CROWN POINT — Unpaid medical bills. Long travel distances for care. Cancelled appointments.
These were some of the complaints from veterans at a town hall meeting hosted by the U.S. Department of Veterans Affairs on Wednesday at the Adam Benjamin VA Outpatient Clinic.
VA officials tried to assuage the veterans' concerns by notifying them of upcoming improvements and providing one-on-one advice with promised follow-up. About 100 people attended the meeting.
Marc Magill, director of the Jesse Brown VA Medical Center in Chicago, said new VA Secretary David Shulkin has recently announced plans to make the agency more modern and efficient, such as updating its electronic health record system and allowing veterans to be seen at Department of Defense medical facilities — the nearest one to Northwest Indiana, however, is north of Chicago.
"The guy's moving fast," Magill said of Shulkin. "One of the problems the VA has had ... is this is a big battleship, and it has moved very slowly and in some cases has gone the wrong course."
He noted that the House and Senate recently passed a bill that would make it easier for the VA to terminate employees. "Firing is appropriate for any staff ... who violates VA values or ethics or laws," Magill said, adding that he has fired 22 employees since taking over as director in November.
Magill said problems with the veterans suicide crisis hotline have been fixed, as those calls are now being answered by a live person in an average of 20 seconds.
Some attendees Wednesday called for the construction of a VA hospital in the Region. The nearest one is Jesse Brown, on Chicago's West Side.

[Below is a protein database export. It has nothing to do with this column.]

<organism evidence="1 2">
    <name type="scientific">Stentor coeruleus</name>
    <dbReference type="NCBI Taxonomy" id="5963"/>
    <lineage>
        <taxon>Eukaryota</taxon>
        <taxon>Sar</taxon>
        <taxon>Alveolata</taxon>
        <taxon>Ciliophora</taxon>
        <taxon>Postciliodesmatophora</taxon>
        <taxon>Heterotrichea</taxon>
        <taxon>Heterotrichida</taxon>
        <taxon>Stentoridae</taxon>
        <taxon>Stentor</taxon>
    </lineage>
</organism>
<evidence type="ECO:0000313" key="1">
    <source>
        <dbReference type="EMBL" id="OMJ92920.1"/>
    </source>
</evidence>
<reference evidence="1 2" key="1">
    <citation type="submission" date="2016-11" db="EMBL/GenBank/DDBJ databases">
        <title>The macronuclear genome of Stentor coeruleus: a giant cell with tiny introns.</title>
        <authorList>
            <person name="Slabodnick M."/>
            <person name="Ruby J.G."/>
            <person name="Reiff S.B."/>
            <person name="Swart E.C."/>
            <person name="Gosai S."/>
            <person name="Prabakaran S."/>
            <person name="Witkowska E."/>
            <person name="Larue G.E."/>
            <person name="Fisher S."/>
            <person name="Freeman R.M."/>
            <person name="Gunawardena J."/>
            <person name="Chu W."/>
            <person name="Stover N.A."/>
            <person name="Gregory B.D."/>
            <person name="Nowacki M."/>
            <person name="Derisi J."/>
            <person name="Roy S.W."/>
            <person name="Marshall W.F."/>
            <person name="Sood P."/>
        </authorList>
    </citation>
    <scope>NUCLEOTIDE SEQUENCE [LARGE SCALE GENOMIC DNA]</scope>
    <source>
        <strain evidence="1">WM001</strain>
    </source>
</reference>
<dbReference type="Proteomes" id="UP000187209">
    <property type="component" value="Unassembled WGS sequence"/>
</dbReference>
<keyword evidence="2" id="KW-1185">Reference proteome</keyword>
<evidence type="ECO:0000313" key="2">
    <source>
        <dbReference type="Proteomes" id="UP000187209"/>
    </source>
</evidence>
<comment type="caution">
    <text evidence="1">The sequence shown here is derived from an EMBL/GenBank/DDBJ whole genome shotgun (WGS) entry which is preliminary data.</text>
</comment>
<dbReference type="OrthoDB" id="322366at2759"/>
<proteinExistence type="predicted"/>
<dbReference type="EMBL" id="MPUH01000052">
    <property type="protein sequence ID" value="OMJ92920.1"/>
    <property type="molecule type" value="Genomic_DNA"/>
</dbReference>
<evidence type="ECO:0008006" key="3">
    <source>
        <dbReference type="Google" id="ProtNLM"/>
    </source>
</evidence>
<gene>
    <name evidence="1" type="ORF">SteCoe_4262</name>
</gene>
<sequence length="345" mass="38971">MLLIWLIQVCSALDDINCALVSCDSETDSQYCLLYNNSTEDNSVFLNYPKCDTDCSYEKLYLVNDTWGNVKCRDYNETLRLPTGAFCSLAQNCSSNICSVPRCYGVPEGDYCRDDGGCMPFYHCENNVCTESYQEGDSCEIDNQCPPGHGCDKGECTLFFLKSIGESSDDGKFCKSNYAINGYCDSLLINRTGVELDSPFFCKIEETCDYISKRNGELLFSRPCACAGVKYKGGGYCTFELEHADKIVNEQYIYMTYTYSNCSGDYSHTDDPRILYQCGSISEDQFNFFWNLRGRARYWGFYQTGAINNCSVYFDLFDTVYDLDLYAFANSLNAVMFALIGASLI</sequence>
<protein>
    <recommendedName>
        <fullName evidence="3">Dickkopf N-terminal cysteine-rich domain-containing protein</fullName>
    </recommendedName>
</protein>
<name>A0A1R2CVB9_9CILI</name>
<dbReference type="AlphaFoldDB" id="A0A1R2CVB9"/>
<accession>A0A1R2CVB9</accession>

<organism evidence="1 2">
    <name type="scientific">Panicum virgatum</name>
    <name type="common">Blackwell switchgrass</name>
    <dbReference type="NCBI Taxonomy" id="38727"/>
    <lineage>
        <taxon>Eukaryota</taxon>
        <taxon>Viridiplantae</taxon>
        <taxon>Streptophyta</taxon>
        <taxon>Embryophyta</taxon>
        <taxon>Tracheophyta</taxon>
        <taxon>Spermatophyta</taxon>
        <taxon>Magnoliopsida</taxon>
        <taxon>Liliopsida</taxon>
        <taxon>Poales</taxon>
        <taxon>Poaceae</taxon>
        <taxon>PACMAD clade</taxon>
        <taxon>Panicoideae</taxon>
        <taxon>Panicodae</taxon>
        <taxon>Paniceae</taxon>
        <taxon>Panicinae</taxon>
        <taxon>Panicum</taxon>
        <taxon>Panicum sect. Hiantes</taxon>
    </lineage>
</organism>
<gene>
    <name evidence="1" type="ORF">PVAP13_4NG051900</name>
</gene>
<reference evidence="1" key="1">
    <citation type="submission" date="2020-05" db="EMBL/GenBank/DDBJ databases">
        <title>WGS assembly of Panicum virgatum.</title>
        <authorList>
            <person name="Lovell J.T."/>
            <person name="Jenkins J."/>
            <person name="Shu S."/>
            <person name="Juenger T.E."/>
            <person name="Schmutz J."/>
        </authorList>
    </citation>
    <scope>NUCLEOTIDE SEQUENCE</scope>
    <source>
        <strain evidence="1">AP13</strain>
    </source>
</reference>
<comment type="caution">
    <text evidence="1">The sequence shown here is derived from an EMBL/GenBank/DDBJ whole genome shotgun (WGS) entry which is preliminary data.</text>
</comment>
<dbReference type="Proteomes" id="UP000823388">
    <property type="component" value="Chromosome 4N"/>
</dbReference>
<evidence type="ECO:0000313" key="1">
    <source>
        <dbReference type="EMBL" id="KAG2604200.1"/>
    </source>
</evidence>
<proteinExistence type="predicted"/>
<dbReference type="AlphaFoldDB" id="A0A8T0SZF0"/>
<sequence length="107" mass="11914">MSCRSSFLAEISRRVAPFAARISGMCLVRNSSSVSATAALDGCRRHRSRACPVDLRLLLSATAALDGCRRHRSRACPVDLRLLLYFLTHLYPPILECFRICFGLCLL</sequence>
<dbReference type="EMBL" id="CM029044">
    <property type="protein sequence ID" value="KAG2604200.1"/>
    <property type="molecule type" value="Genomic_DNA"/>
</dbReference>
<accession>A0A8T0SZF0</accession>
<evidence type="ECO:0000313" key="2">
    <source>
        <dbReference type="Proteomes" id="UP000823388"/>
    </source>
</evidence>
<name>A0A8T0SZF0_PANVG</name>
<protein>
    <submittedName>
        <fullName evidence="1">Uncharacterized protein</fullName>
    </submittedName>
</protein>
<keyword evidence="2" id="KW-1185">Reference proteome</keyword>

Magill said that's not happening, as there's not enough population growth to support it.
That's tough news for veterans like Thomas Bodnar, who travels from Rensselaer to either Crown Point or Chicago for medical treatment.
"Why should the VA have to pay for me to go to Chicago when I could go three blocks to my local hospital to see a local physician?" said Bodnar, who served in the Army.
The 2014 Veterans Choice Act was supposed to alleviate veterans' travel and wait times by allowing them to go to local hospitals if they couldn't get a VA appointment within 30 days or 40 miles. But that program has been beset by delays in appointment scheduling and reimbursements to providers.
Other veterans complained about getting bills that were supposed to be paid by the Choice program. Magill said the Choice program vendor contract goes through August. He expects improvements after that.
Disabled Navy veteran Ikaimi Krienke, of Portage, said she feels females get substandard care through the VA. She said the Crown Point clinic doesn't have enough services for women, so she has to go to Jesse Brown more often than she should. And that facility lacks beds for women.
"I'm am at the end of a bottom of the barrel to get anything done," she said. "I'm tired of the mistreatment and sitting on list after list after list."
Magill asked if she would like to serve on an advisory committee for making improvements to Jesse Brown. She agreed to do so.
"I can't fix the legislation and the policies that have gotten to this point," he said. "If it's something Jesse Brown has caused, I can fix that. If I don't fix it, hold me accountable through my boss."